Keys drew together further observations over subsequent years which reinforced his feeling that the consumption of fat led to higher cholesterol levels in the blood which in turn led to atherosclerosis – ie, ‘furry’ arteries. At first, his peers were unconvinced. For example, Keys had presented an analysis of six countries, which he said confirmed his thesis. However, when data from all the 22 countries where figures for diet and heart disease were available were taken together, Keys’ association between fat and heart disease disappeared. While the level of saturated fat in the diet does seem to be related to cholesterol in the blood, it is not at all clear that cholesterol is the villain that Keys painted it to be. In fact, a study as early as 1936 on New Yorkers who had met a violent death, as opposed to dying from a medical condition, found that cholesterol in these patients bore no relationship to the level of artherosclerosis found in autopsy.

The fat-and-heart-disease theory should have been laid to rest by a number of big research projects that reported in the early 1980s, most particularly the Multiple Risk Factor Intervention Trial (MRFIT), which encouraged a large number of middle-aged American men with high cholesterol to change their diet so as to reduce their saturated-fat intake and, therefore, their cholesterol. These test subjects were also encouraged to quit smoking and to treat their high blood pressure. Meanwhile, another large group of middle-aged men were left to their own devices. The result? Slightly more men in the low-fat diet group died than in the control group, but to all intents and purposes the results were the same.

Given that the low-fat group were also the ones getting help to quit smoking, the death rate for them should have been lower even if their diet had no effect. As it was, the effects of other lifestyle changes seemed to be cancelled out by the very low-fat diet we are all still told to eat. (For a lengthier critique of the theory that cholesterol causes heart disease, see The Great Cholesterol Myth, by Malcolm Kendrick.)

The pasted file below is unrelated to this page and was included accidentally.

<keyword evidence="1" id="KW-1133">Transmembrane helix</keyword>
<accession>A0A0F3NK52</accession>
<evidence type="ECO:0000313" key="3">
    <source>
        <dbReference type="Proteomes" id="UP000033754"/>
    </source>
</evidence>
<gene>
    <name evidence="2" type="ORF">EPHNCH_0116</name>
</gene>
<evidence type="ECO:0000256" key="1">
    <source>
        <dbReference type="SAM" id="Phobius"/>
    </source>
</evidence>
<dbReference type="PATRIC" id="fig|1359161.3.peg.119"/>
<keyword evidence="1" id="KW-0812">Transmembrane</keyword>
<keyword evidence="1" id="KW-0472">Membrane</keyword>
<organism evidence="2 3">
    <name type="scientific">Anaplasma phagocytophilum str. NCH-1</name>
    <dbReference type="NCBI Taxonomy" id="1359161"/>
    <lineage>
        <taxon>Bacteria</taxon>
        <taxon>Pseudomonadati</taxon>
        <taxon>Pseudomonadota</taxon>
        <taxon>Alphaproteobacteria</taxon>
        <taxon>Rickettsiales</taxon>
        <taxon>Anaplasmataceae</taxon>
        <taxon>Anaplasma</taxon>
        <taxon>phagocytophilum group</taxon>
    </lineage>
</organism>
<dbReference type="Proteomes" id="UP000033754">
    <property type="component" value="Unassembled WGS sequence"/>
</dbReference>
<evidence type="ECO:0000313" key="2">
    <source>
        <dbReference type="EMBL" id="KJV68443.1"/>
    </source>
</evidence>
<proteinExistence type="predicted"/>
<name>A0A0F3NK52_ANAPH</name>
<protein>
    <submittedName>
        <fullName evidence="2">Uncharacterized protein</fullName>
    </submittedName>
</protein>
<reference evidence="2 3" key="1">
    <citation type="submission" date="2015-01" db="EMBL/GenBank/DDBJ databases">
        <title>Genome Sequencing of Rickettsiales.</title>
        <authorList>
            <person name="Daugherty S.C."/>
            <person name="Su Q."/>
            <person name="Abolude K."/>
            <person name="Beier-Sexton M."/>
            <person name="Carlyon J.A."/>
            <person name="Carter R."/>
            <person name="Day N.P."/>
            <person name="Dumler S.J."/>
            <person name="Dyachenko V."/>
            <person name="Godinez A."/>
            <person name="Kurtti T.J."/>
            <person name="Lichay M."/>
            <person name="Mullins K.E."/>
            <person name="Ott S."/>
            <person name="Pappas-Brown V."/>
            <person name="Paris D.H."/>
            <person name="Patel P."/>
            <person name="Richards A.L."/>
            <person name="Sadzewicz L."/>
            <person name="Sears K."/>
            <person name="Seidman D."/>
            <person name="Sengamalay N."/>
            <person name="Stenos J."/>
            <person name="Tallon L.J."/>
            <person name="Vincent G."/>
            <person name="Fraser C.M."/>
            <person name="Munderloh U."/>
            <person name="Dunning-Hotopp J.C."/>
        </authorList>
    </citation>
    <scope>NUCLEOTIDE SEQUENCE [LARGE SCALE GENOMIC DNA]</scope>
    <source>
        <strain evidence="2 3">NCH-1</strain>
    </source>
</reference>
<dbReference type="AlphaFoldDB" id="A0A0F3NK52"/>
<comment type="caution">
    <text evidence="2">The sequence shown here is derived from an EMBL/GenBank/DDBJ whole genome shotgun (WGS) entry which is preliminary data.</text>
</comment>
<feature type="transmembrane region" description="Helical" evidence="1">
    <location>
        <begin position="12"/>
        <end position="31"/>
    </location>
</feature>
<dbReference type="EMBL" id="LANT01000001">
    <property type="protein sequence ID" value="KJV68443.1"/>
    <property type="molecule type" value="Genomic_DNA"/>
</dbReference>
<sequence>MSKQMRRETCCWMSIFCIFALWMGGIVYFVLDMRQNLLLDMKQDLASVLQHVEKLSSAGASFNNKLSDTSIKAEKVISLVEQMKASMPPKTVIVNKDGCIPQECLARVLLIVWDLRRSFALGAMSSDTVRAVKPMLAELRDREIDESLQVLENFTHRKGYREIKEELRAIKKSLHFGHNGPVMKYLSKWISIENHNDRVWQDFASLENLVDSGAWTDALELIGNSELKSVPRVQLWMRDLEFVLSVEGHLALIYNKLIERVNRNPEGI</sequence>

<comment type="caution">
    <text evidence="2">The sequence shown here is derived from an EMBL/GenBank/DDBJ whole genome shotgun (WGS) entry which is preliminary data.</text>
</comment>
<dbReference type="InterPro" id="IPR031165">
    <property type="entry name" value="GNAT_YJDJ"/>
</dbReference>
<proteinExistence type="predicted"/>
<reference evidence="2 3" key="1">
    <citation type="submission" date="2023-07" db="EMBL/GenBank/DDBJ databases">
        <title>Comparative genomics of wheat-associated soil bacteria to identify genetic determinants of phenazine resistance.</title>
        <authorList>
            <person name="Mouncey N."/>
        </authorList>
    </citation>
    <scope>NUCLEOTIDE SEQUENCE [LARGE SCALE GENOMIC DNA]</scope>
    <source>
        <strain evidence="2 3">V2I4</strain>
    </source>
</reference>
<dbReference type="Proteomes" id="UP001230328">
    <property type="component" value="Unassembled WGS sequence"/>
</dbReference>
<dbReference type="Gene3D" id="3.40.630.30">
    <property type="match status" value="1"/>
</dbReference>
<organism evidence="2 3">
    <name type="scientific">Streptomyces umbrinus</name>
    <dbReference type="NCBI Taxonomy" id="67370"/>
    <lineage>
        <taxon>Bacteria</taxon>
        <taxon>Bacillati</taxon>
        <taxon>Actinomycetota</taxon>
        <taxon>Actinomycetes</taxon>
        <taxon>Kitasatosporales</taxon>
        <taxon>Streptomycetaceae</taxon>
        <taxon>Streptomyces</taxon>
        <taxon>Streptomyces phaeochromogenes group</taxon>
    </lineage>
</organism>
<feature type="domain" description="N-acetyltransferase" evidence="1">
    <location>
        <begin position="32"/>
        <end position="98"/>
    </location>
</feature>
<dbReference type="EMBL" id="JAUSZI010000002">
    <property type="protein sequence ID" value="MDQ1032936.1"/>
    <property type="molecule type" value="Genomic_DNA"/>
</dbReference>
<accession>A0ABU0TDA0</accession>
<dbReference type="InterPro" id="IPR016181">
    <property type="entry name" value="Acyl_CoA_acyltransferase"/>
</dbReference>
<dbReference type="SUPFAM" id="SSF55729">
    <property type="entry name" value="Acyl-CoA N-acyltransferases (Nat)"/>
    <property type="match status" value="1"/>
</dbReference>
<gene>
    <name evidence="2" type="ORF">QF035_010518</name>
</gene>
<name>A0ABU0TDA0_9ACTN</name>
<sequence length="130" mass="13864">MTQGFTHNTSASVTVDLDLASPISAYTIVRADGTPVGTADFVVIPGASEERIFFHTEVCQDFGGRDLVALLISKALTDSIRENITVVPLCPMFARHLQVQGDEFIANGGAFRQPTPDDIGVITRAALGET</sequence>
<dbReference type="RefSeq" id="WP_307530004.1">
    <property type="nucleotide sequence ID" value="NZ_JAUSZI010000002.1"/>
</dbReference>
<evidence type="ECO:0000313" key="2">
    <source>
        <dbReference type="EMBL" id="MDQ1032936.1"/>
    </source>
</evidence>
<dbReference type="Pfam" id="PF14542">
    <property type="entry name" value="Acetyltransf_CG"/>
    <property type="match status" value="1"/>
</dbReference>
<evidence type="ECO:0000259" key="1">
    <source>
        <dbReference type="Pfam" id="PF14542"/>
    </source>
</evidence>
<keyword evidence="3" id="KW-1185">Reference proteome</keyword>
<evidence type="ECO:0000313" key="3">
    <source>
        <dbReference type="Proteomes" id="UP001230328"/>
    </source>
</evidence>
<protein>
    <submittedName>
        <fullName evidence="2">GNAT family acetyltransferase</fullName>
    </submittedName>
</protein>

Given the failure to produce convincing evidence for the cholesterol theory, how has the idea of measuring and lowering our cholesterol – most notably by avoiding fatty foods – managed to maintain such an iron grip on the imagination of doctors and health advisers? Taubes notes a variety of key events, in particular the issuing of a number of key reports in the 1960s and 1970s, which gave the official stamp of approval to the cholesterol theory. Pulling together all the various incidents and individuals mentioned by Taubes, it is possible to provide a step-by-step account of how to turn dodgy science into ‘scientific fact’ with particular relevance to the day-to-day lives of whole populations:

  1. A researcher becomes obsessed by an interesting but ultimately misleading observation and produces a hypothesis;
  2. the researcher, and others persuaded by the theory, ignore evidence which tends to undermine the hypothesis;
  3. supporters of the hypothesis persuade someone with influence that the hypothesis is correct – it becomes ‘official’;
  4. anyone who disagrees is dismissed as having a conflict-of-interest, or treated as if their criticisms are tantamount to disloyalty because they could undermine interventions which have been agreed for the Greater Good;
  5. subsequent research will then tend to be reconciled, often unconsciously, with current programmes of prevention even if an objective view of the data would conclude otherwise.

These are just the kinds of criticisms that are made of other areas of science and public policy – for example, around climate change. In particular, the mobilisation of the forces of the state, healthcare, big business and the general public requires consensus. Science by consensus, however, may well distort the scientific process. As Francis Bacon noted: ‘In sciences that are based on supposition and opinion… the object is to command assent, not to master the thing itself.’